BREMERTON , WA, UNITED STATES
Story by Douglas Stutz
Naval Hospital Bremerton/Navy Medicine Readiness and Training Command Bremerton
The aroma of Chicken Carnitas wafted through Naval Hospital Bremerton’s Terrace Dining Room a few hours before lunch time.
Must be Taco Tuesday.
The recipe was being prepped by Culinary Specialist 3rd Class Johnathan Schave to serve as a lunch selection for quesadillas on an entirely new menu at NHB.
“I’m a fan of chicken and will definitely go chicken over the beef option,” said Schave. “Plus, it’s simple to make and really tastes good.”
According to Chief Culinary Specialist Miguel Escajeda, a completely revamped menu is offering a wide variety of healthier choices, drawing rave reviews from staff patrons, positive feedback from patients, and has the galley crew upping their epicurean ability.
“We’re enjoying being able to make different dishes, many being made from scratch. It is more work for us, but doing this allows our CSs to hone their craft, which is imperative. Plus, a lot of what we’re doing now is on the advancement exam, so they will have hands-on experience when it’s time to take the test,” explained Escajeda.
A 21-day menu cycle has been introduced at NHB, much like used in the fleet, featuring two entrees daily, with a specific theme for each week-day. Monday is ‘Italian cuisine,’ the aforementioned Taco Tuesday – “or similar style,” affirmed Escajeda – followed by ‘American traditional’ fare such as roast beef or fish on Wednesday, with Thursday having ‘Asian inspired’ meals and Friday alternating main entrée(s) and speed line offerings between pizza/wings and brunch.
Don’t take a bite yet, there’s more.
Because even the daily speed line/grill entrée has a whole new lineup. Monday features a Deli Sandwich Bar, with varied breads from ciabatta to whole wheat to rolls, and meats from turkey to ham to salami; Tuesday follows the taco theme, with Wednesday featuring burgers, ranging from beef to veggie.
“Even our burgers are better than before. We use lean ground beef which is 90 percent beef and 10 percent fat. They make a better and much healthier option,” stated Lt. Lorna Brown, Nutrition Management Department head and registered dietitian.
Escajeda noted that burgers and other speed like fare will also be augmented with seasonal additions such as avocados and jalapenos.
Thursday has been reserved for hot dogs.
“As well as corn dogs,” Escajeda added. “We’ll also have home-made chili and all the fixings.”
There’s still more to choose. There’s also an improved salad bar, featuring 18 items, which Escajeda affirms will increase as more fruits and vegetables become available in the upcoming seasons.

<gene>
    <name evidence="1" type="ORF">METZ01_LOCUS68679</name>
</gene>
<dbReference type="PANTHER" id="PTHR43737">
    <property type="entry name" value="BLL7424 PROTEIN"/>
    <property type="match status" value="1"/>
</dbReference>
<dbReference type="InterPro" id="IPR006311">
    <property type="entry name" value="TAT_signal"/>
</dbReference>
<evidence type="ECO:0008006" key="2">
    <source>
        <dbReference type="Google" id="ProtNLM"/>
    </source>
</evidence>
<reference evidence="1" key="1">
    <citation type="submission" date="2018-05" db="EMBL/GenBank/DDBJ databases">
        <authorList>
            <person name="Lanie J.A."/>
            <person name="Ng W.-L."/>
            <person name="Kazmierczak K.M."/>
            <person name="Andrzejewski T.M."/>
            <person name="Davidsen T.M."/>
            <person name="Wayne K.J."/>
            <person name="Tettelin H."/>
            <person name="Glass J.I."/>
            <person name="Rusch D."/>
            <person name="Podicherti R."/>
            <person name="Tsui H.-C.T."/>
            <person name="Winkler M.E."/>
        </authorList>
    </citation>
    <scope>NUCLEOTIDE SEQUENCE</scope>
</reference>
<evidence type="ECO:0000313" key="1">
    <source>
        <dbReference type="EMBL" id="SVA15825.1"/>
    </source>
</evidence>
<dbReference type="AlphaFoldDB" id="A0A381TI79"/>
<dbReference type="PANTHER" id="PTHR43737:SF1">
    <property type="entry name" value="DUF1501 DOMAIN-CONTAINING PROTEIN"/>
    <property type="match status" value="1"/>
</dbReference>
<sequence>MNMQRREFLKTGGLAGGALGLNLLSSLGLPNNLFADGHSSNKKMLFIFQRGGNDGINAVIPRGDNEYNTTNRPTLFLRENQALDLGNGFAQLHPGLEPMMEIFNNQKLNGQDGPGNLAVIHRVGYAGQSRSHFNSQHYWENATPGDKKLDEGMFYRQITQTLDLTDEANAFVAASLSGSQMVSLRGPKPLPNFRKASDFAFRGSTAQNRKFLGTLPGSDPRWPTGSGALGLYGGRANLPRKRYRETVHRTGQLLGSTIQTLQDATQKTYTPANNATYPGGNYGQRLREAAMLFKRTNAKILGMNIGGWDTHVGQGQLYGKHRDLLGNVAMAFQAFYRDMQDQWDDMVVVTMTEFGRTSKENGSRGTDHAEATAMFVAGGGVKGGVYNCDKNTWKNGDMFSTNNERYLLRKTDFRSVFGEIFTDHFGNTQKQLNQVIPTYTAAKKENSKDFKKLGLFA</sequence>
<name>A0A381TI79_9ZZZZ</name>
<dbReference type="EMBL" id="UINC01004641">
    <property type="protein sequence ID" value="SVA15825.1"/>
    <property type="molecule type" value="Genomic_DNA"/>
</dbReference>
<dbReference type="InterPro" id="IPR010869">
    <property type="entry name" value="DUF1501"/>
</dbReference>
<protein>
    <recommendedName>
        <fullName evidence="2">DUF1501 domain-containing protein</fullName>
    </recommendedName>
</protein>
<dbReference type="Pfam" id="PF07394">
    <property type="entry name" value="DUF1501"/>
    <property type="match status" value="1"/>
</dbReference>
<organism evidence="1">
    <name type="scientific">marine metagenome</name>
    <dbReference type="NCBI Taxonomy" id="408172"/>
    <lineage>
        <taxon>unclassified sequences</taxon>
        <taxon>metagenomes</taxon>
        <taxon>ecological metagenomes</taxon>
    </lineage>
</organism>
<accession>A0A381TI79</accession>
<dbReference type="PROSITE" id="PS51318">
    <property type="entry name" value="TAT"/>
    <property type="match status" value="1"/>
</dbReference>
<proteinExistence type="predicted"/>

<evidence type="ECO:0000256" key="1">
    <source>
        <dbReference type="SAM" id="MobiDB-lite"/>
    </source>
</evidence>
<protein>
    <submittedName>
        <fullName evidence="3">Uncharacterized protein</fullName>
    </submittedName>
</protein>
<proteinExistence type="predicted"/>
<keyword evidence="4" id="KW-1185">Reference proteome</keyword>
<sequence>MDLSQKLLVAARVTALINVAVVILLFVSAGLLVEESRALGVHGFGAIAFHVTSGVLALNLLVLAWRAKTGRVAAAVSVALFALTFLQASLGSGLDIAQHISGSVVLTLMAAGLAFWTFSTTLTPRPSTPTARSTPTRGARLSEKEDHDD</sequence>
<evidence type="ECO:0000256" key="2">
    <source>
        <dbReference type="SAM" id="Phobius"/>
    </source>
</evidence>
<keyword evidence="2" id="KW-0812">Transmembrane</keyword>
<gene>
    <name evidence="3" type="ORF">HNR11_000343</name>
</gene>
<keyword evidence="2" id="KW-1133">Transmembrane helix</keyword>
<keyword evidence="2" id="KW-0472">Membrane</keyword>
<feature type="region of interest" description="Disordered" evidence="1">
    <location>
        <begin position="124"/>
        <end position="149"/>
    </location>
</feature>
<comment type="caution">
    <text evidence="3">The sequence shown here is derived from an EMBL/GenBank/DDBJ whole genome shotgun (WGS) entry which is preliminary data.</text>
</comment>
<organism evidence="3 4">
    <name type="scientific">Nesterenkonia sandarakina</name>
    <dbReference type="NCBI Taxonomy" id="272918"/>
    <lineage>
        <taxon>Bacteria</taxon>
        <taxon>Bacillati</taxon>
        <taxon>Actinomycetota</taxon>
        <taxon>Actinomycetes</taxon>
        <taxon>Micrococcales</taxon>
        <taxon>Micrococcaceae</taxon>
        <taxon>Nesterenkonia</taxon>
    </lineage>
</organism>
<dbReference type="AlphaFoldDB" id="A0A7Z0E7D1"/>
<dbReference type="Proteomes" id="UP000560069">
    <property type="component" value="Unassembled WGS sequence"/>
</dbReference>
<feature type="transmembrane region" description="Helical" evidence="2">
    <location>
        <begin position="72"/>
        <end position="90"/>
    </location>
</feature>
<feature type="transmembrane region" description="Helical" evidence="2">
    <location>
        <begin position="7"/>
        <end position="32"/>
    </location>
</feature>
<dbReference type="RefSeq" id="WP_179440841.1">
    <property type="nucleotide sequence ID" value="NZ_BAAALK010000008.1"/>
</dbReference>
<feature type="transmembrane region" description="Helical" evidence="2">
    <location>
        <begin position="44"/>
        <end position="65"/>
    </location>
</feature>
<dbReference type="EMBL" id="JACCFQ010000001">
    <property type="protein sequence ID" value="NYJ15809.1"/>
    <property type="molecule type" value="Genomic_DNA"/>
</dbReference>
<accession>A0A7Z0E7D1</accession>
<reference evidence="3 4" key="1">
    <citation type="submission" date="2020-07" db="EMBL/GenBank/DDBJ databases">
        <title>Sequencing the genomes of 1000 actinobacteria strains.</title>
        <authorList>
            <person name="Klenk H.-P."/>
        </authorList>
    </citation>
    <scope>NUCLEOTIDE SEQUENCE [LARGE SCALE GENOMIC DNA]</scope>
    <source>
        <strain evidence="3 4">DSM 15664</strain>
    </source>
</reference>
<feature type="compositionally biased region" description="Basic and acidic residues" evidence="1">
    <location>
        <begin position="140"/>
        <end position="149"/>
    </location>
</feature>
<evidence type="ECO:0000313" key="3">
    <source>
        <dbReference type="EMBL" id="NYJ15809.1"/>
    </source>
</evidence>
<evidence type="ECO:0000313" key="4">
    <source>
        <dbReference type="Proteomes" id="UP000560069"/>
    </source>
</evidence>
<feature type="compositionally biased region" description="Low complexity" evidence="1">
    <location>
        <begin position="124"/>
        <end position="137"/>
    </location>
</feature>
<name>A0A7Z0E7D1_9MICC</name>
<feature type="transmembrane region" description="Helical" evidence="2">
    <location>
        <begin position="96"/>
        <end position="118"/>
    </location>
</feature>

There’s also soup of the day, vegetable and starch side dishes to go with the daily entrées, and of course, dessert.
“We’ve gotten a lot of positive feedback from staff at lunch. They’re happy to get fresh, variety and options,” Brown said.
Brown and Escajeda, along with Culinary Specialist 1st Class Adielemerson Angeles, and Retail Service Specialist 1st Class Robertmelbuen Maneclang have lead the command’s Combined Food Operations leading this whole scale change.
They have initiated a project which looked at reducing food waste and overproduction costs in the galley. The cycle menu was put in place to help improve production forecasting, meet predetermined standards of adequacy, acceptability, cost and execution.
The project resulted in:
• 15 percent increase in number of meals served
• By implementing a cycle menu, overproduction cost decreased by 54.1 percent
• Increased patron satisfaction and food consistency
• Increased high-reliability organization goals by implementing standardized menus and recipes
• Streamlined production decreased manpower hours and increased training and education by two hours per week per each culinary specialist
• Improved production forecasting
• Revised inpatient menu choices to include Terrace Dining Room hotline option to further decrease food waste and production time.
Culinary Specialist 2nd Class Cecilia Romeroreyes took on the brunt of the responsibility to ensure all nutritional notes for the inpatient needs, data recipes and more were all entered into a specific database to ensure that right menu items went to the right patient.
“She was such a huge help and did all the heavy lifting for us in getting all that information uploaded,” Escajeda said.
Even the Go For Green labeling has been upgraded.
“They visually explain the wide variety of healthier choices,” said Brown, referring to the Secretary of Navy directive for advancing nutrition efforts to provide healthier eating options which uses a color coded menu – comparable to traffic signals – which visually provide good advice for choosing what to eat.
Brown and Escajeda confirmed that with all the work put in by the Terrace Dining Room galley staff; those they serve still must make the difficult decision.
“The person placing their order has a lot of good, nutritional choices. Every option is good. It can be hard to choose,” remarked Brown.
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